The Fourth Revolution was the theme of the latest gathering of the world’s leading industrialists and the world’s top-ranked nations in terms of GDP. This annual event is hosted by the World Economic Forum in Davos Switzerland. Now, the WEF forms a very important part of global economic developments, particularly for developing and less-developed nations today. Apart from sourcing realistic funds, which still need to be repaid, the WEF is a verifiable and large think tank of some the world’s best brains in economics, finance, business and industrial matters.
Outsiders may be forgiven for thinking what the point of all of this is anyhow, seeing as nothing seems to change in their daily lives, basically living from one day into the next. Moneywise, it’s always the same; those that have jobs barely make enough to make ends meet every month. But, as always, there are those who are willing to work a lot harder than others and finally make it to the top of the heap.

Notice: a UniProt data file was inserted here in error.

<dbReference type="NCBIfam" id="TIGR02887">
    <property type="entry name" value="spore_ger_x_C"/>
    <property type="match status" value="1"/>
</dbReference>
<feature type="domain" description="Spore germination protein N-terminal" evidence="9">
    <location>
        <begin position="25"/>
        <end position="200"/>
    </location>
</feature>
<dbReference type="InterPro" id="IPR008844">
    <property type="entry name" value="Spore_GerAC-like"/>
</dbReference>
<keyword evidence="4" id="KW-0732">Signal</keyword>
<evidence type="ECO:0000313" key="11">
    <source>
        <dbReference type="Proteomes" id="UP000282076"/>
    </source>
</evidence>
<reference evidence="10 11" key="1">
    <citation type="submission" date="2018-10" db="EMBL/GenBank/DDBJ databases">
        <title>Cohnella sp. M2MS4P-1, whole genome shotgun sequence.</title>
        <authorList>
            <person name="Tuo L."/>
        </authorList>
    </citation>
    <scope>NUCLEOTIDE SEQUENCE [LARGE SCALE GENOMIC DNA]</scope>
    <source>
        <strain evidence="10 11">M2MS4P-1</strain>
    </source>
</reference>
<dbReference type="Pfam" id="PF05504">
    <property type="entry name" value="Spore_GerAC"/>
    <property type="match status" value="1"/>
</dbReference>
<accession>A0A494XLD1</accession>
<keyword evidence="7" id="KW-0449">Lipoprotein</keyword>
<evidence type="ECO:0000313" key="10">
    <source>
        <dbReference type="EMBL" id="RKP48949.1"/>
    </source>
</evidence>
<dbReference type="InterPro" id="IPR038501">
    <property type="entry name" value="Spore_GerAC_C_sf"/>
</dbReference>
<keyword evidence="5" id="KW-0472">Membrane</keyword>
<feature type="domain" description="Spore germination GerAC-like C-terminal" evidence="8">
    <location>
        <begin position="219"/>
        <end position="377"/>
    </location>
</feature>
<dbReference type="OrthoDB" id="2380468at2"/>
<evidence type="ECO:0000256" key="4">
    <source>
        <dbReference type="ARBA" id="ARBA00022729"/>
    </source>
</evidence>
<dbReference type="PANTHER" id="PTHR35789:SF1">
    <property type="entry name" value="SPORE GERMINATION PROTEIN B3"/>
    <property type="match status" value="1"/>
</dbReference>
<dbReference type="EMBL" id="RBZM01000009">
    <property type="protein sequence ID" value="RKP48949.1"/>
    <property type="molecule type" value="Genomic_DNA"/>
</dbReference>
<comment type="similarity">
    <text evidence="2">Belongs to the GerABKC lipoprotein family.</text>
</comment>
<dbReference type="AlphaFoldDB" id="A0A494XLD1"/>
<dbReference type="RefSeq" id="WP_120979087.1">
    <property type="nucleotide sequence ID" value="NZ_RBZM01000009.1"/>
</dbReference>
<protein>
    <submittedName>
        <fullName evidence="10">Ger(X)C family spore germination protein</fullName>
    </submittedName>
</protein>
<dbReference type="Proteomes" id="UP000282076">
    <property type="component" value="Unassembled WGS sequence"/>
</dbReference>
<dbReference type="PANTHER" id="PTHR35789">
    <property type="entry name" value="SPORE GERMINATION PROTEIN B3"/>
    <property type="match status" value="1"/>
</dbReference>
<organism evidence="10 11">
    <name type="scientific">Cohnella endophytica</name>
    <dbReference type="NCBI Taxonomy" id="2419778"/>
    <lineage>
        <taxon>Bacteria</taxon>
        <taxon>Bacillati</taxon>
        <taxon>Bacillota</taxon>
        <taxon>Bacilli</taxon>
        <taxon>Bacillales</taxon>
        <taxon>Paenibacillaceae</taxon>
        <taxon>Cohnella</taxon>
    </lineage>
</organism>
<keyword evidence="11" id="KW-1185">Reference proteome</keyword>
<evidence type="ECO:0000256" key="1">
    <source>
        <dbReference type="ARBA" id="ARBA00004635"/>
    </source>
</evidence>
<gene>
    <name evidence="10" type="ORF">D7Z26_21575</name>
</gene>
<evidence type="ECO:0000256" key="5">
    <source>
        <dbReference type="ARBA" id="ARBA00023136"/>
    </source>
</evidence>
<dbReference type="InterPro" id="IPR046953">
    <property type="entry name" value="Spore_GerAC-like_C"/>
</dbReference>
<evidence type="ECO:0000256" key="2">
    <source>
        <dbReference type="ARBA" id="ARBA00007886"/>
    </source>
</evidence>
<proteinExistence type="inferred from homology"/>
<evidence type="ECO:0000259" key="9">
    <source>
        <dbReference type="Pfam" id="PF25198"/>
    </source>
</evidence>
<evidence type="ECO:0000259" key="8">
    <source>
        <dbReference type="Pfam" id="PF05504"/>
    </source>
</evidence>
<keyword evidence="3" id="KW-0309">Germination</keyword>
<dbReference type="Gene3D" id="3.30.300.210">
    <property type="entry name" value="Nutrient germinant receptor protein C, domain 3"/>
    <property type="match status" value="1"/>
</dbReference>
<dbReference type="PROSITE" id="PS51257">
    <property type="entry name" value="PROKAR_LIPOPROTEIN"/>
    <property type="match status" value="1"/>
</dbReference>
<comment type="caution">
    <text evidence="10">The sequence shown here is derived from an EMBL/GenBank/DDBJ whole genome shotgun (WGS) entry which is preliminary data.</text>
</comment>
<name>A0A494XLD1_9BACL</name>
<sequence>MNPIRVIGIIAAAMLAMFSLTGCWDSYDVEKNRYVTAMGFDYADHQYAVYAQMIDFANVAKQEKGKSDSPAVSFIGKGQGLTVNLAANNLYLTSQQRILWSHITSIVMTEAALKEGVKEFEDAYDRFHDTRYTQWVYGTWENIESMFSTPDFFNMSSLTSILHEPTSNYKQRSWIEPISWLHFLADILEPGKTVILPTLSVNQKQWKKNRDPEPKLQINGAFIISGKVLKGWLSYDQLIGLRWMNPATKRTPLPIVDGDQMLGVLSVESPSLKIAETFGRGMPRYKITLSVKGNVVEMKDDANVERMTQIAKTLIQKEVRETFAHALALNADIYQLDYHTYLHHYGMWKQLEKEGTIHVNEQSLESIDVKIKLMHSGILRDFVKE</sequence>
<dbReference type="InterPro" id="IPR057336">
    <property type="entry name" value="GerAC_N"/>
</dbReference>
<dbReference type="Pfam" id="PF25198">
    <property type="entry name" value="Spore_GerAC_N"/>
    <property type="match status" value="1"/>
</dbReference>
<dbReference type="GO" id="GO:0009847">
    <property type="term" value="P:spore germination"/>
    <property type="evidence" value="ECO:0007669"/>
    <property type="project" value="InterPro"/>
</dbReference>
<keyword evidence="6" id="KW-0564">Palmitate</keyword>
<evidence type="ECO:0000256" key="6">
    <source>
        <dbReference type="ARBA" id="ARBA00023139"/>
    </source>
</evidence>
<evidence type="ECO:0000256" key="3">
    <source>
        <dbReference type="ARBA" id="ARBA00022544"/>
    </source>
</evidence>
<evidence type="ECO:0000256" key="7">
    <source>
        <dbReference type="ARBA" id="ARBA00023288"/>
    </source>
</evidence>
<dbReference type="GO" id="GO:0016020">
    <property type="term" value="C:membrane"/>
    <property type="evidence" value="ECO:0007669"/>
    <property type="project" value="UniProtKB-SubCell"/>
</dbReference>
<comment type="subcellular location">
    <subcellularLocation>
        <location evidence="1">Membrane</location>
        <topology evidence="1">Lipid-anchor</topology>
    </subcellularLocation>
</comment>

But now it appears that hard-working laborers and industrialists alike may have new challenges to contend with. For one thing, the Fourth Revolution idea raised at Davos has been around for a number of years already. Ask any auto manufacture worker in Detroit that lost his job down the line, only to be replaced by robots who now allegedly do his work a lot quicker and a lot more efficiently.
But ask any consumer who has been able to afford a new SUV what he thought about having his prized mode of transport snapped away from him after being recalled.